3. says:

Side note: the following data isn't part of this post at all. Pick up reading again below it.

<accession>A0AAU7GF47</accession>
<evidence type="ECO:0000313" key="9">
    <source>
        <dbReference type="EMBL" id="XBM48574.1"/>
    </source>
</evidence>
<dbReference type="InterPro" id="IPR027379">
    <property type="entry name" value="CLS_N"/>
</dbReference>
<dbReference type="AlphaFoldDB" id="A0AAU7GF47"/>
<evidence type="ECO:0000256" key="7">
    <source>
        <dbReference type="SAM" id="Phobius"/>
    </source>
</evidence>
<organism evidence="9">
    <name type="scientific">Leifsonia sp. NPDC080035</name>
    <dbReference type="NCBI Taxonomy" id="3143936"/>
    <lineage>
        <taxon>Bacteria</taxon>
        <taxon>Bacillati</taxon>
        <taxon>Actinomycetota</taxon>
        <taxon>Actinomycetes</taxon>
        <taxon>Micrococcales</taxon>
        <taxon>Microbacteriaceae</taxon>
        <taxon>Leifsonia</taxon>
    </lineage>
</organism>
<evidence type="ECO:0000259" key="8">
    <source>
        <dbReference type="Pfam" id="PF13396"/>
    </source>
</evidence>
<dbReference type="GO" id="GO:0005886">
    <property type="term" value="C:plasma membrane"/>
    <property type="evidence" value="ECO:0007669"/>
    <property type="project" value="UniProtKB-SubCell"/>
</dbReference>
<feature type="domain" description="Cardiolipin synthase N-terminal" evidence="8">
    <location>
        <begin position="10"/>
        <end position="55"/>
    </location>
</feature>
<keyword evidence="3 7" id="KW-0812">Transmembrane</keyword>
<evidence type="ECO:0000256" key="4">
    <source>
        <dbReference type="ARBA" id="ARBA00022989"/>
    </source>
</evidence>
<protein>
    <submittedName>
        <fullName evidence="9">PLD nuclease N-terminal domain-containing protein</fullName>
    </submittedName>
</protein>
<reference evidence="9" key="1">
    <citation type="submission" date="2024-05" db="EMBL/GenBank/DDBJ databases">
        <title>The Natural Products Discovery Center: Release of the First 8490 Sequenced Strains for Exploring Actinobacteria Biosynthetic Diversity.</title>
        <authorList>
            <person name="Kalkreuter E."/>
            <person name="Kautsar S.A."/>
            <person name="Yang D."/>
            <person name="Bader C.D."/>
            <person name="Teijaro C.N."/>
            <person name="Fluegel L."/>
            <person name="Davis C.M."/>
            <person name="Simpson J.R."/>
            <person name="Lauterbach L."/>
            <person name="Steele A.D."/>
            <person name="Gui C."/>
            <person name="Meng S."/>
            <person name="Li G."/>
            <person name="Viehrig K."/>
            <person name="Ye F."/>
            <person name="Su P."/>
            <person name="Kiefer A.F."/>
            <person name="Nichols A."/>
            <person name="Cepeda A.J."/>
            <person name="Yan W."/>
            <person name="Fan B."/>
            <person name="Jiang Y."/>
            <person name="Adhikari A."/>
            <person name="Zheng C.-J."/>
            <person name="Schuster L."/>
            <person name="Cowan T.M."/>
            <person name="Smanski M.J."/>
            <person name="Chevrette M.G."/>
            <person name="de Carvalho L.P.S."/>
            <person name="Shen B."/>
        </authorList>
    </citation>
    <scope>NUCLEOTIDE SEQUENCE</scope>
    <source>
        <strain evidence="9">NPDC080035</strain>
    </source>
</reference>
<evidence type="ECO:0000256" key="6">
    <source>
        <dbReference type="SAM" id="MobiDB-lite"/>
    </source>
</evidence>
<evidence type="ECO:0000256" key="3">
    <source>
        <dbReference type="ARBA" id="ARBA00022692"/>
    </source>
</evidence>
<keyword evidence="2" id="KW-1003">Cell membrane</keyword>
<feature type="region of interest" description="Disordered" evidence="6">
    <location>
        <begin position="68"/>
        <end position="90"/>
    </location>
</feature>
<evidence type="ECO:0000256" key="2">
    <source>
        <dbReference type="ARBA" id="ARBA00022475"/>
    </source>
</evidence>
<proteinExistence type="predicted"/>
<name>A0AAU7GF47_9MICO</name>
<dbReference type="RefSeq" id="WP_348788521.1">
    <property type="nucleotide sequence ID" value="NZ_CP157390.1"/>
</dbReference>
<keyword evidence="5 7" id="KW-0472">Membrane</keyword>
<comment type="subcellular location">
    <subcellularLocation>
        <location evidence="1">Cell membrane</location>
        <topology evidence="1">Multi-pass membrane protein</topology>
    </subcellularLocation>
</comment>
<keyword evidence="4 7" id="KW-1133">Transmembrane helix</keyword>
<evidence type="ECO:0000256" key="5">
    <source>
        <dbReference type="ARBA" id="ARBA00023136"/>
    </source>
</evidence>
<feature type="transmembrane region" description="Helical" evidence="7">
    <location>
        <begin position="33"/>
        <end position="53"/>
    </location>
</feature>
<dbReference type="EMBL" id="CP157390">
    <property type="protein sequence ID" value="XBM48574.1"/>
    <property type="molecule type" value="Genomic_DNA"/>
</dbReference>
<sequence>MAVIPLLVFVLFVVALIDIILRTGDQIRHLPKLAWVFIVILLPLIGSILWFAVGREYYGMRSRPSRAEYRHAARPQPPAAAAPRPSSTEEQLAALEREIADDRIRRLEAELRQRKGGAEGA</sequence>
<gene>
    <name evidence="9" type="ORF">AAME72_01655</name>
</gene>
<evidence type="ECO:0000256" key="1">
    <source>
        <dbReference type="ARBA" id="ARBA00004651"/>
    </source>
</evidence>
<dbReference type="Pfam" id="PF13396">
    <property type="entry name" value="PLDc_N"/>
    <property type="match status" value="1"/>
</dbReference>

A little background on me, because I think sometimes people wonder why certain books resonatewith others My masters degree in in clinical psychology, and much of my research in both undergrad and grad school centered around cross cultural education for mental health service providers So I have an academic if not professional, since I never got licensed and have never practiced interest in the topic at hand, but also a personal one It doesn t come up much here, but I ve been fairly ope A little background on me, because I think sometimes people wonder why certain books resonatewith others My masters degree in in clinical psychology, and much of my research in both undergrad and grad school centered around cross cultural education for mental health service providers So I have an academic if not professional, since I never got licensed and have never practiced interest in the topic at hand, but also a personal one It doesn t come up much here, but I ve been fairly open over the years about my own experiences with depression, being in therapy, being medicated, etc And if you haven t heard me talk about it hi ask my about my experience with mental health care So I usually jump at the chance to review books that touch on things like this, and Shadows in the Sun was certainly an excellent one to pick The author shares her at time heartbreaking struggle with her own depression and anxiety, gone diagnosed for so long, with so many people in her life telling her to just shake it off, get over it, stop being so emotional, etc It s hard to read sometimes because you know that she desperately needs better help than she s getting Gayathri doesn t shy away from showing the real toll that depression takes on a person.This book is very well written and engaging The descriptions are vivid, and you can imagine sitting around her family s table in India, being at her wedding, experiencing America for the first time, etc She writes beautifully, and really pulls you into her story, her state of mind, her suffering as she tried to deal with her condition Dealing with mental illness in the first place is difficult, but even so when you throw in different cultural norms and expectations into the mix, and the author handles making that balance clear very well I would recommend this book to anyone looking for an interesting, true look at both mental illness and cultural differences